Some 80 out of 776 Dutch water purification plants risk spreading Legionnaires disease and must take preventative measures, health and safety watchdog RIVM has warned.
The advice is based on two earlier reports on the possibility that the plants, which purify waste water from industry and sewers, are the source of the legionella bacteria.
In 2018, some 600 people in the Netherlands caught the disease which manifests itself as pneumonia and can be deadly for the elderly and people in poor health.
The source of the contamination in most registered cases in the Netherlands is unclear, although likely culprits are jacuzzis and industrial cooling towers. A significant number of infections are picked up abroad, the RIVM said.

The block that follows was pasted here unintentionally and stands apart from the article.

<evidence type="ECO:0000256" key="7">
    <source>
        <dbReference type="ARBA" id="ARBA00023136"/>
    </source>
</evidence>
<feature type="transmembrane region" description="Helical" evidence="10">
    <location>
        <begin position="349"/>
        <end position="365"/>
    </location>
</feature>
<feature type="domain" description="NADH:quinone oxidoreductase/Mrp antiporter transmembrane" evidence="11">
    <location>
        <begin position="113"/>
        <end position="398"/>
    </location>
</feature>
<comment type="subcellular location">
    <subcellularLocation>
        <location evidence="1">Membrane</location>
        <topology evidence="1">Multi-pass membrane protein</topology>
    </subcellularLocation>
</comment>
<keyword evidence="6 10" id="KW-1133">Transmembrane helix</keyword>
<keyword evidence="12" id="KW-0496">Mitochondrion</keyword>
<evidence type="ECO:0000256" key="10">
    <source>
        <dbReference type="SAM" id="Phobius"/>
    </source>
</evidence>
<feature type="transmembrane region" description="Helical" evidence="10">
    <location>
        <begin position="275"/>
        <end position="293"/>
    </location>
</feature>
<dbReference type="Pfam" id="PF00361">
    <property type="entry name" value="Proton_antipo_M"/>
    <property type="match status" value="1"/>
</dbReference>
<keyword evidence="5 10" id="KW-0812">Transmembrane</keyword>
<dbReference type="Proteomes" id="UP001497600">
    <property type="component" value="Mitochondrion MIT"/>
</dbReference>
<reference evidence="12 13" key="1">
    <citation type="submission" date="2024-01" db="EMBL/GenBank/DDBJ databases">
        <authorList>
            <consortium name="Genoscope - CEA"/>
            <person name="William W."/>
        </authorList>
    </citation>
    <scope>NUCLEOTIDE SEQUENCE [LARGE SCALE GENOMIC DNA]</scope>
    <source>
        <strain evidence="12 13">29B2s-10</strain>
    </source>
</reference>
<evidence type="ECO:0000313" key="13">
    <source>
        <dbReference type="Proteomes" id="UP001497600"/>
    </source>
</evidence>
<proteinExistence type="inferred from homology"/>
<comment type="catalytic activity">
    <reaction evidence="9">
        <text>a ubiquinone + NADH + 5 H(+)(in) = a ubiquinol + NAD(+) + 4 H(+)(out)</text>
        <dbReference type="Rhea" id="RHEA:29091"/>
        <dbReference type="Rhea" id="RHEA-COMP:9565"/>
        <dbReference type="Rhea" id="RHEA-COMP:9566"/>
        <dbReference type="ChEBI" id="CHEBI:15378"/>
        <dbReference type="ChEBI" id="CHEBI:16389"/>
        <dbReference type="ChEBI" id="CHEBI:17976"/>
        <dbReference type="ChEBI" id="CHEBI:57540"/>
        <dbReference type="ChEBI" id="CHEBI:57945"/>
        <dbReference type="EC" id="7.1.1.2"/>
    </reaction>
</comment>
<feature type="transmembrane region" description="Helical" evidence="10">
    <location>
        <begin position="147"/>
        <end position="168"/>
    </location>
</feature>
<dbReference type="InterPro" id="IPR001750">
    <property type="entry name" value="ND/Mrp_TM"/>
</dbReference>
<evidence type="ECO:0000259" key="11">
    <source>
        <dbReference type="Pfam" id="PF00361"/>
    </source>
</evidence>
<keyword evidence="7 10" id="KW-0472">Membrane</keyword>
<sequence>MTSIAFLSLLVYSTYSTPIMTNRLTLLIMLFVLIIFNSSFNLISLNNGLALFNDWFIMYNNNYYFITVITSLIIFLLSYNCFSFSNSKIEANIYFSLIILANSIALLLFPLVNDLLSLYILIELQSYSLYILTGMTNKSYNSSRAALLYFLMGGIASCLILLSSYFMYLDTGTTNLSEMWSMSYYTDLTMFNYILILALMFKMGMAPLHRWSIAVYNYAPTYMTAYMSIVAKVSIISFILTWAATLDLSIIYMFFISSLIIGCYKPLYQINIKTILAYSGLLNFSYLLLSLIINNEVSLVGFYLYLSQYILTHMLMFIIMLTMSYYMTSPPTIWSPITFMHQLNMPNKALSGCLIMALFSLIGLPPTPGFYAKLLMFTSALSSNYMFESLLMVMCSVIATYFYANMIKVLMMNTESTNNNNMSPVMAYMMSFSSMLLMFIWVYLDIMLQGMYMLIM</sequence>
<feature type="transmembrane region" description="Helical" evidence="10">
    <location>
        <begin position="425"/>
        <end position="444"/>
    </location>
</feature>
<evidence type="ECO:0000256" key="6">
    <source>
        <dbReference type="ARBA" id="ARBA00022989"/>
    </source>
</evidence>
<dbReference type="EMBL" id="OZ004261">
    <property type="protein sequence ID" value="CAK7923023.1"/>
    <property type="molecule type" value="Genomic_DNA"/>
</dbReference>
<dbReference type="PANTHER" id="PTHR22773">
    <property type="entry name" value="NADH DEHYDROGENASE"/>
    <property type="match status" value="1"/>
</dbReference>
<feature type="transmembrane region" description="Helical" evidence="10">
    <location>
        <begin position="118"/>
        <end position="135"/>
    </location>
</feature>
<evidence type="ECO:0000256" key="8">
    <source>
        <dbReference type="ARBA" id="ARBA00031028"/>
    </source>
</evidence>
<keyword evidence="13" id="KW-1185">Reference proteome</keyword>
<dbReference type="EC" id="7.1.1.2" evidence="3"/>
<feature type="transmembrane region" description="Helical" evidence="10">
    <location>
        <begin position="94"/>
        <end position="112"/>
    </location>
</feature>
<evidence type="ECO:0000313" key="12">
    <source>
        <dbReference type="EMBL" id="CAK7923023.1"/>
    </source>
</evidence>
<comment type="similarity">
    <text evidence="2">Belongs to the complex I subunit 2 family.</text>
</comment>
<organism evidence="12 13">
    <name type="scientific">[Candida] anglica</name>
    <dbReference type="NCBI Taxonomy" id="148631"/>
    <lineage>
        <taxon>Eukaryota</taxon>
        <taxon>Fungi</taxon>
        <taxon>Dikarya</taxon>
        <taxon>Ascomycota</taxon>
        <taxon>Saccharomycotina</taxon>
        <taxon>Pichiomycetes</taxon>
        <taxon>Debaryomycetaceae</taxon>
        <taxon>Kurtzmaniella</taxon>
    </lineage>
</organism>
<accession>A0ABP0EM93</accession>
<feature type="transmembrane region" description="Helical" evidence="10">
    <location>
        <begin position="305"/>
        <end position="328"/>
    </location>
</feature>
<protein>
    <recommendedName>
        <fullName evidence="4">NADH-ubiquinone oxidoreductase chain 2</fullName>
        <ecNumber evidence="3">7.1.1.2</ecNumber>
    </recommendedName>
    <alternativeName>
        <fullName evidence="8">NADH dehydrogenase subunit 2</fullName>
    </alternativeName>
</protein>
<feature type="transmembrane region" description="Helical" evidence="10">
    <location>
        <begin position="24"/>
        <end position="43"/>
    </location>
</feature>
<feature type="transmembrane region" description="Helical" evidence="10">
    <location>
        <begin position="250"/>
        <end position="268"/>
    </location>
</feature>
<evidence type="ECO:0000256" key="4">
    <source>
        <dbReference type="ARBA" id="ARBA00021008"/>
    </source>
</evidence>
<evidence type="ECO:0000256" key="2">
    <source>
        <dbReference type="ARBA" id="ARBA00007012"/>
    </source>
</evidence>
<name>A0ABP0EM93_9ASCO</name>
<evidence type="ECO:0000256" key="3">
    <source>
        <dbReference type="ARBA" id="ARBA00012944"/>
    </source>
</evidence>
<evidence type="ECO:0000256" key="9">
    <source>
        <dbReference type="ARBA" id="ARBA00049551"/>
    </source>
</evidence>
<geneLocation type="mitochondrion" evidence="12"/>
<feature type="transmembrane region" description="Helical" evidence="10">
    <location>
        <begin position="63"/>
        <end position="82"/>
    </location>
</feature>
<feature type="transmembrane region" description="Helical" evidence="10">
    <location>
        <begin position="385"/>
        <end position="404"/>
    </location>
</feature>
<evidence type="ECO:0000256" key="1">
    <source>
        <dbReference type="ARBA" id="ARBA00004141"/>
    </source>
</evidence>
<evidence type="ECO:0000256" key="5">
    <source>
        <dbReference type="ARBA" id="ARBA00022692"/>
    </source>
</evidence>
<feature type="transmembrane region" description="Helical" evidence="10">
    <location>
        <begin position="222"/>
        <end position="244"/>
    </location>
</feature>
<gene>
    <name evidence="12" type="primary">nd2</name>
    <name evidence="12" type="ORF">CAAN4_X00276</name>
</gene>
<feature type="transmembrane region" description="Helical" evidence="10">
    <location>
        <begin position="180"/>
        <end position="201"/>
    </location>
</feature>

However, the watchdog found that in a number of cases dating from 2017 and 2018 the source of the disease were two water purification plants in the Netherlands.
In total, 80 plants are currently at risk of spreading the disease, particularly if the water in the basins is warm and air is blown into it. The droplets which then spread through the air can be breathed in by people, potentially making them ill.
The organisation recommends capping the water tanks or filtering the air around them by means of UV light to reduce the risk.
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